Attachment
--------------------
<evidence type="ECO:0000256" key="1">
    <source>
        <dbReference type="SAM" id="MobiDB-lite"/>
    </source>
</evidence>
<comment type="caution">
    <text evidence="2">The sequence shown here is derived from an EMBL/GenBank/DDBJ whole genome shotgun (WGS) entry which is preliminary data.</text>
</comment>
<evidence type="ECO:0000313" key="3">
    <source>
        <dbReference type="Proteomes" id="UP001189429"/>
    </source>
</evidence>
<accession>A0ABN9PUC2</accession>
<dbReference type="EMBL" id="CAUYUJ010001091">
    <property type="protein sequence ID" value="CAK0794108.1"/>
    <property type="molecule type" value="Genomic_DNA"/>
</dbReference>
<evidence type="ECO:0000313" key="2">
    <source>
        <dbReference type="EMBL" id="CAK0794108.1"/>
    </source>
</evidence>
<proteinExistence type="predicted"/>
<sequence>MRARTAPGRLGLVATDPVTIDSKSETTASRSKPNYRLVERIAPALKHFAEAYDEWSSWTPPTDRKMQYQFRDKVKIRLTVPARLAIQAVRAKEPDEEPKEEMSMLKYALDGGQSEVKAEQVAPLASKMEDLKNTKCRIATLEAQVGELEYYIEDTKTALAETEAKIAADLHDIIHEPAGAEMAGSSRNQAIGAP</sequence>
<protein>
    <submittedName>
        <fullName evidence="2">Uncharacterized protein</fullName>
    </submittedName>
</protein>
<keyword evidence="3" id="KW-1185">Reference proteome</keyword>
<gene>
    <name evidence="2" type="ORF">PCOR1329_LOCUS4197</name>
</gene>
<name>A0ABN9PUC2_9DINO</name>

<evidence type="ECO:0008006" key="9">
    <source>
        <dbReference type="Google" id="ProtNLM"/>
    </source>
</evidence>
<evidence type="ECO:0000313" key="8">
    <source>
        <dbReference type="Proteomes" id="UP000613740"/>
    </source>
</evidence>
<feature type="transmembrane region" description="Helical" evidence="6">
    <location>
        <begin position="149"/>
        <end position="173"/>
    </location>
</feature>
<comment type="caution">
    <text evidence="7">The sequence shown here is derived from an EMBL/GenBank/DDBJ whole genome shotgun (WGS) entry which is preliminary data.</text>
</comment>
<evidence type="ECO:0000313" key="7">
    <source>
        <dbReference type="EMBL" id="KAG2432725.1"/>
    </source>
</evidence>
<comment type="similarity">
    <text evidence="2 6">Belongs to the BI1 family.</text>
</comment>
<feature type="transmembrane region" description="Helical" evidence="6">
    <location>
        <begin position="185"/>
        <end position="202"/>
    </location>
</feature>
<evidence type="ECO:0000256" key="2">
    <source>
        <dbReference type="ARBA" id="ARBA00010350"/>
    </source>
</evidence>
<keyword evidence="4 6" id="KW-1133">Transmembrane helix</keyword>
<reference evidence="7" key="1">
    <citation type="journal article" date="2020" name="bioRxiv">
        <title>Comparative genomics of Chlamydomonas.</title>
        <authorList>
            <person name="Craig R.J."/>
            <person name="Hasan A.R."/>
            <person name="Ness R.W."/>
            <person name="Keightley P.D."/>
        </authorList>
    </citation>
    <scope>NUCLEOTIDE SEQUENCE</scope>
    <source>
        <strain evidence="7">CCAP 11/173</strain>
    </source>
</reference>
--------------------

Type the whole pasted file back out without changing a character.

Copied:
<evidence type="ECO:0000256" key="1">
    <source>
        <dbReference type="SAM" id="MobiDB-lite"/>
    </source>
</evidence>
<comment type="caution">
    <text evidence="2">The sequence shown here is derived from an EMBL/GenBank/DDBJ whole genome shotgun (WGS) entry which is preliminary data.</text>
</comment>
<evidence type="ECO:0000313" key="3">
    <source>
        <dbReference type="Proteomes" id="UP001189429"/>
    </source>
</evidence>
<accession>A0ABN9PUC2</accession>
<dbReference type="EMBL" id="CAUYUJ010001091">
    <property type="protein sequence ID" value="CAK0794108.1"/>
    <property type="molecule type" value="Genomic_DNA"/>
</dbReference>
<evidence type="ECO:0000313" key="2">
    <source>
        <dbReference type="EMBL" id="CAK0794108.1"/>
    </source>
</evidence>
<proteinExistence type="predicted"/>
<sequence>MRARTAPGRLGLVATDPVTIDSKSETTASRSKPNYRLVERIAPALKHFAEAYDEWSSWTPPTDRKMQYQFRDKVKIRLTVPARLAIQAVRAKEPDEEPKEEMSMLKYALDGGQSEVKAEQVAPLASKMEDLKNTKCRIATLEAQVGELEYYIEDTKTALAETEAKIAADLHDIIHEPAGAEMAGSSRNQAIGAP</sequence>
<protein>
    <submittedName>
        <fullName evidence="2">Uncharacterized protein</fullName>
    </submittedName>
</protein>
<keyword evidence="3" id="KW-1185">Reference proteome</keyword>
<gene>
    <name evidence="2" type="ORF">PCOR1329_LOCUS4197</name>
</gene>
<name>A0ABN9PUC2_9DINO</name>

<evidence type="ECO:0008006" key="9">
    <source>
        <dbReference type="Google" id="ProtNLM"/>
    </source>
</evidence>
<evidence type="ECO:0000313" key="8">
    <source>
        <dbReference type="Proteomes" id="UP000613740"/>
    </source>
</evidence>
<feature type="transmembrane region" description="Helical" evidence="6">
    <location>
        <begin position="149"/>
        <end position="173"/>
    </location>
</feature>
<comment type="caution">
    <text evidence="7">The sequence shown here is derived from an EMBL/GenBank/DDBJ whole genome shotgun (WGS) entry which is preliminary data.</text>
</comment>
<evidence type="ECO:0000313" key="7">
    <source>
        <dbReference type="EMBL" id="KAG2432725.1"/>
    </source>
</evidence>
<comment type="similarity">
    <text evidence="2 6">Belongs to the BI1 family.</text>
</comment>
<feature type="transmembrane region" description="Helical" evidence="6">
    <location>
        <begin position="185"/>
        <end position="202"/>
    </location>
</feature>
<evidence type="ECO:0000256" key="2">
    <source>
        <dbReference type="ARBA" id="ARBA00010350"/>
    </source>
</evidence>
<keyword evidence="4 6" id="KW-1133">Transmembrane helix</keyword>
<reference evidence="7" key="1">
    <citation type="journal article" date="2020" name="bioRxiv">
        <title>Comparative genomics of Chlamydomonas.</title>
        <authorList>
            <person name="Craig R.J."/>
            <person name="Hasan A.R."/>
            <person name="Ness R.W."/>
            <person name="Keightley P.D."/>
        </authorList>
    </citation>
    <scope>NUCLEOTIDE SEQUENCE</scope>
    <source>
        <strain evidence="7">CCAP 11/173</strain>
    </source>
</reference>